There are two sensible answers to the Euro crisis. Greece could leave the Euro, devalue its currency, and come to an accommodation with the markets over what it needs to do to enable it to borrow again. That would be the best answer for the Euro, and would enable Greece to take part of the cuts in its living standards through devaluation, as the UK is under its own version of an unsuccessful economic policy based on too much state borrowing. Alternatively, Greece could cut its public spending more substantially, until the markets believe it can then afford the debt it needs and already has.
Instead, the governments debate two dangerous answers. They take seriously the idea that Greece should fail to make payments on its debt – a form of government theft from the savers who have in the past supported Greece and believed its promises. They discuss lending Greece more money on easy terms, based on the absurd idea that the way to sober a drunkard is to give them another drink.
I find it suprising that so many governments, Euro commentators and so called experts expected the Euro scheme to work when they put several economies into it that had not come into line with the performance and costs of the core countries. I and a few others warned strongly about the dangers of the debt and the starting exchange rates when we made the case against the UK establishment, arguing that the UK should never enter such a scheme. In “Just say No: 100 arguments against the Euro” I pointed out the destabilising effects of the countries having different levels of debt and different levels of new borrowing. I said “Controlling budget deficits is central to this task” of creating a decent currency. It was quite obvious that for the scheme to work member states had to surrender domestic budgetary control to the EU, to avoid free riding on average interest rates or to avoid Greek style disasters. Indeed, in the founding paperwork of the Euro it was spelt out that member states had to keep their stock of debt to 60% of GDP and their extra borrowing each year to no more than 3%. The decision to allow relaxation of these necessary rules has led directly to the Greek crisis.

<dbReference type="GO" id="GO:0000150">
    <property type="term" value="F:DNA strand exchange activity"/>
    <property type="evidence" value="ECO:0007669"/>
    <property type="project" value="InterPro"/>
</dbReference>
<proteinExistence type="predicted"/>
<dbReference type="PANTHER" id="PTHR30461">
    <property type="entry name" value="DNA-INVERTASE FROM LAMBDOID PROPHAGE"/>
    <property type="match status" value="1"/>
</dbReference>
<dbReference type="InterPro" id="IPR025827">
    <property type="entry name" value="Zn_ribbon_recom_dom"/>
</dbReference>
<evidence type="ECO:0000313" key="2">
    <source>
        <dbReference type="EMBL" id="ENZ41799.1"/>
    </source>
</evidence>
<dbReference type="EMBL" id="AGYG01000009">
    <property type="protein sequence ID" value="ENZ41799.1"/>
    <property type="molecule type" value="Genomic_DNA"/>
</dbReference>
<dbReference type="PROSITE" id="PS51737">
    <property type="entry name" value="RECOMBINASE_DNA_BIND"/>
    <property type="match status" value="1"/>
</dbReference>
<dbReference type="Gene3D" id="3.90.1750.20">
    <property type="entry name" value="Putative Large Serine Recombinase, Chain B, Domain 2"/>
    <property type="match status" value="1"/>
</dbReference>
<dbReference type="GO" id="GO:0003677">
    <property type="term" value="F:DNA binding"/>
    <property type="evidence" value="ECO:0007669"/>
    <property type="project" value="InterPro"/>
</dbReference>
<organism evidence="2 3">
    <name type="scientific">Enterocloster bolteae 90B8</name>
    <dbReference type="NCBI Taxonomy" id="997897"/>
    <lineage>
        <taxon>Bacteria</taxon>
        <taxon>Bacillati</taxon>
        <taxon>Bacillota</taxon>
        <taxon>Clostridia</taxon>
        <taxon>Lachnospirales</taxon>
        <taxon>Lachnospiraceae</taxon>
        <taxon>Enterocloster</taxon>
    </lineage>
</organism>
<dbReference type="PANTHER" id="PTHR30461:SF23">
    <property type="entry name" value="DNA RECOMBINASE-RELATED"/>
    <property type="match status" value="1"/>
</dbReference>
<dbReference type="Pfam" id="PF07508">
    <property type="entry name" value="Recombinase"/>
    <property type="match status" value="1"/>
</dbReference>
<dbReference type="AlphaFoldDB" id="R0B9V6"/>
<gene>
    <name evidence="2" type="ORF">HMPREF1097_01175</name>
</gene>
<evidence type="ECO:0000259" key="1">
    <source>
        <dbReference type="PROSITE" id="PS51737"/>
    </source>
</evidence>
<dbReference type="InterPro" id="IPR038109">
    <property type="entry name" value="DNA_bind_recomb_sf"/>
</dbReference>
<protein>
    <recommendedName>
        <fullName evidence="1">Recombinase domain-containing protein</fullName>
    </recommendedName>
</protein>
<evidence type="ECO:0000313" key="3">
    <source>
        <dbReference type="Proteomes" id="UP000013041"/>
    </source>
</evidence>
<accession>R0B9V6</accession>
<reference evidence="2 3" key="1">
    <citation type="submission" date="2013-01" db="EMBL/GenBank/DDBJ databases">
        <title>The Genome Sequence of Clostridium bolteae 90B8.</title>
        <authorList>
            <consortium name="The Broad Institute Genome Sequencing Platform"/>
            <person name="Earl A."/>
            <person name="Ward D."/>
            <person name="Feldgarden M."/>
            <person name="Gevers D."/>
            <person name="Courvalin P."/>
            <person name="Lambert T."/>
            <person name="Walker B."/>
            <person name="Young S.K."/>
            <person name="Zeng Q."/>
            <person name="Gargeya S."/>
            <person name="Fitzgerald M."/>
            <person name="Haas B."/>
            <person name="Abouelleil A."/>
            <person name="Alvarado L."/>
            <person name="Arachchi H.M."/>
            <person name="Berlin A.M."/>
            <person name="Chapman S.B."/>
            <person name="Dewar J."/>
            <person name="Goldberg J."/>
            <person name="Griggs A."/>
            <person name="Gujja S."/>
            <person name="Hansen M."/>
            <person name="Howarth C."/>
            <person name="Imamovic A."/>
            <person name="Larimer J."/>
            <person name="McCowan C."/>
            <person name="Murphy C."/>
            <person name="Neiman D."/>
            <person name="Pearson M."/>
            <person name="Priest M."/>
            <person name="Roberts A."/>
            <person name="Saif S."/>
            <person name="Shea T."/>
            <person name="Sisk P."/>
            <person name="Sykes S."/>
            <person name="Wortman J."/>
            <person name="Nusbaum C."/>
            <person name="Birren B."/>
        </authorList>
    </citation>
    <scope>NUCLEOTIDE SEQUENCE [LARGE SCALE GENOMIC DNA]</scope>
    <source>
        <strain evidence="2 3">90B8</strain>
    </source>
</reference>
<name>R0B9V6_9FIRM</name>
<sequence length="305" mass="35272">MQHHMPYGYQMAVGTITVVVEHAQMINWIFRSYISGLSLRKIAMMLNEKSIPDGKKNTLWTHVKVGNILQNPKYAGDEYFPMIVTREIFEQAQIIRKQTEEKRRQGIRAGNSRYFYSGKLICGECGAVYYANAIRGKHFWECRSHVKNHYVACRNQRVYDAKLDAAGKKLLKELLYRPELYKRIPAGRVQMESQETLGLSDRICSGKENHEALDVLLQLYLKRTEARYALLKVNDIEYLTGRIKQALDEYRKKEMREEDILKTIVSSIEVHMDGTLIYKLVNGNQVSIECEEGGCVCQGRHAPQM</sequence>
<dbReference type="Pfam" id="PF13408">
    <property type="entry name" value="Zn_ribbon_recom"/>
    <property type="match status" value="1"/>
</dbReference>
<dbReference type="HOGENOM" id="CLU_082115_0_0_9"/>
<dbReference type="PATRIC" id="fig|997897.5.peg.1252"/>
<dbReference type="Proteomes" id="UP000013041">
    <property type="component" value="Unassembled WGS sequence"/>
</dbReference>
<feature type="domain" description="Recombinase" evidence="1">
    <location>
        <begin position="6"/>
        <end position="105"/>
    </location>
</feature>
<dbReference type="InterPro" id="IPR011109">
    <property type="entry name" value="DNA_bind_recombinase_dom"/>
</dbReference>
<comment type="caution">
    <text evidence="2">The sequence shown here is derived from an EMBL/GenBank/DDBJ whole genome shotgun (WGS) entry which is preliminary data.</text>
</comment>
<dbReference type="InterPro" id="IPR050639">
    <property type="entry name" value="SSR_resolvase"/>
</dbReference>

It was also clear that a country had to bring its private sector costs into line with the zone as a whole as well as control its state deficit. “If you cannot devalue your currency when your costs are too high, you have to sack people and close factories” – exactly what has happened to the olive belt economies.
It does no-one any favours to imply there is a quick fix, or to suggest lending Greece billions this year will solve the problem. The underlying problem is fundamental. The Euro can only work and be a decent currency if there is in effect one state budget for the Euro area. Germany needs to reinforce the rules over how individual members do borrow, not grant an easy loan and watch as Greece still fails to sort out her borrowing habit.
Promoted by Christine Hill on behalf of John Redwood, both of 30 Rose Street Wokingham RG40 1XU